By Julieta Long
Miami (June 30, 2022) - The Inter American Press Association and the Universidad Católica Andrés Bello (UCAB) of Venezuela presented the new book "Chapultepec Index of Freedom of Expression and Press." The work measures press freedom in 22 countries between 2019-2020 and 2020-2021.
During the presentation on June 28, the Inter American Press Association president, Jorge Canahuati, said that the book "not only reflects the last three years of IAPA's work but the very spirit of the Declaration of Chapultepec, which was born almost 30 years ago".
Both the Declaration of Chapultepec and the Declaration of Salta played a fundamental and necessary role in the drafting of the book, making it possible to measure the degree of freedom of expression and press freedom in 22 countries.
"The annual results of the Index, in addition to becoming benchmarks for journalistic information, point out the areas in which we must promote public policy reforms to strengthen freedom of the press and freedom of expression. We are sure that those who dive into the Index will find valuable information and data to understand the reality, even if it is not to our liking," commented the IAPA president.
Carlos Jornet, chairman of the IAPA's Committee on Freedom of the Press, said that the Chapultepec Index fulfills a triple function: it is at once a tuning fork, a barometer, and a lighthouse.
The comparison with a tuning fork is because the Index makes it possible to refine the diagnosis of the state of press freedom in the Americas. On the other hand, he mentioned the Index as a barometer since it can determine the pressure of each state on freedom of expression. Finally, he compared it to a lighthouse because "it allows us to orient our commission's plan of action."
According to Marcelino Bisbal, professor and researcher, the objective of the Index is to show the action of government institutions regarding free expression in the Americas.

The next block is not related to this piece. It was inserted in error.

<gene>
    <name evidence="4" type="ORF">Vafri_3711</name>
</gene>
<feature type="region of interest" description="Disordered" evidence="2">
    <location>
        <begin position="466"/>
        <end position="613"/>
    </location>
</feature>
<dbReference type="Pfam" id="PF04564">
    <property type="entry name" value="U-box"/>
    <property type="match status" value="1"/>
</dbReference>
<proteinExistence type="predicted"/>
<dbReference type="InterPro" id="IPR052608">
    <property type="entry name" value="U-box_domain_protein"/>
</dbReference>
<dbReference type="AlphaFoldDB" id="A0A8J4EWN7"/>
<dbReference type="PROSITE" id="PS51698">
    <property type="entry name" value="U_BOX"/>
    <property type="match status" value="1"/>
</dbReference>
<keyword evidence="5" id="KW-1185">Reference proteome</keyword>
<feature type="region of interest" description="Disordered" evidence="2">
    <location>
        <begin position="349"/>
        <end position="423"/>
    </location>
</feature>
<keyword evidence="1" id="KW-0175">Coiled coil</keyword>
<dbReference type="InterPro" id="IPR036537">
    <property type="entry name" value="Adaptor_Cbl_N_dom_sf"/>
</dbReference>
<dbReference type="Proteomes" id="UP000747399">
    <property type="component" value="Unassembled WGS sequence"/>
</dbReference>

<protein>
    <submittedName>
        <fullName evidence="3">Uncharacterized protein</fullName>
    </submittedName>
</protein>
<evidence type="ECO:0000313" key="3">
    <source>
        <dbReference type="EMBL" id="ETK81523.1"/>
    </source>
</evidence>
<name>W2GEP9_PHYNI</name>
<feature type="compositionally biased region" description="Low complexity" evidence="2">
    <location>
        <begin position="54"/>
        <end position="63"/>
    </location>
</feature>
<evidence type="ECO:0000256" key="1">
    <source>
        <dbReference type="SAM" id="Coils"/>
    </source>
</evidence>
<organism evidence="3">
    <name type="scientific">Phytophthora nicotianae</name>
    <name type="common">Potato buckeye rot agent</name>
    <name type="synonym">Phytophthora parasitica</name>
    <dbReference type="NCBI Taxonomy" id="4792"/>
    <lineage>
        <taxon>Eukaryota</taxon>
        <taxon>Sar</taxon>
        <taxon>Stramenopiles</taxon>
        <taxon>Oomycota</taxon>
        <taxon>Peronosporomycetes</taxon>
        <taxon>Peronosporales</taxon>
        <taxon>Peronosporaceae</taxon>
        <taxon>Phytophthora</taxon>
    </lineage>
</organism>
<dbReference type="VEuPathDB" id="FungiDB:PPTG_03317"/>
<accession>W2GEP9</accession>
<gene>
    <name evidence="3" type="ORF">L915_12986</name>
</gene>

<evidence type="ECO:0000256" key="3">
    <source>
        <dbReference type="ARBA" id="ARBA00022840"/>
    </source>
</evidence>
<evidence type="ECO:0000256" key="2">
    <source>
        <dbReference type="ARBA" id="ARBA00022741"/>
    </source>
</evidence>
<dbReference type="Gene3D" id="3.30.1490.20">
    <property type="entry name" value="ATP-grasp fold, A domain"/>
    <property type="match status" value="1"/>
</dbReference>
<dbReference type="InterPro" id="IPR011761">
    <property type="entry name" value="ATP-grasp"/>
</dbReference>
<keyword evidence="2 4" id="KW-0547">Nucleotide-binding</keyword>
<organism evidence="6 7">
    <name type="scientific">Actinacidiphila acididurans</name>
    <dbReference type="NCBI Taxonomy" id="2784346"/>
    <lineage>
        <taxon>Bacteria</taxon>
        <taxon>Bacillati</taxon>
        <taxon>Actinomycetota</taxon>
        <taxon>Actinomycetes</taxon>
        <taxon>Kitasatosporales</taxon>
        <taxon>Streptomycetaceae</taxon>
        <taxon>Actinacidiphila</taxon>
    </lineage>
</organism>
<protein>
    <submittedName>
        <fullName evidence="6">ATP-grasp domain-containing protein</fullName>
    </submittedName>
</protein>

By reading each report, we can learn about the situation of free expression and press freedom based on the contexts in which journalistic activity takes place and how these contexts impact the performance of media.
To conclude the presentation, León Hernández, a researcher at the Universidad Católica Andrés Bello (UCAB), explained how the Index is made and how it differs from others.
First, they converted each of the values and principles of the Chapultepec and Salta declarations into measurable indicators. From there, they constructed a 53-question questionnaire that approximately 150 people answered in each edition. The diverse sample included media executives, in-house journalists, academic experts on freedom of expression, and legal experts on the right to freedom of expression.
The next step was the regulation of the rapporteurs, which included exhaustive recruitment of talent, academics, and journalists in the countries involved to provide context to the results. "This allowed us to provide the reader with different descriptions of all the facts, attacks, aggressions, and confiscations to which the media and journalists were victims and objects in each nation. In addition, we were able to establish an analysis of weaknesses, opportunities, strengths, and threats," commented Hernández.
Finally, the researcher said that the Chapultepec Index differs from the studies carried out by other organizations. Other indexes have a broader view and cover pressure factors affecting press freedom. "Our index is only a look at the institutional action of the powers of the State, the action of the Executive Branch, the Legislative Branch, and the Judicial Branch, to determine how unfavorable and how favorable the actions of these governments are in guaranteeing or, on the contrary, harming both freedoms," he concluded.
IAPA is a non-profit organization dedicated to defending and promoting freedom of the press and expression in the Americas. It comprises more than 1,300 publications from the western hemisphere; and is based in Miami, Florida, United States.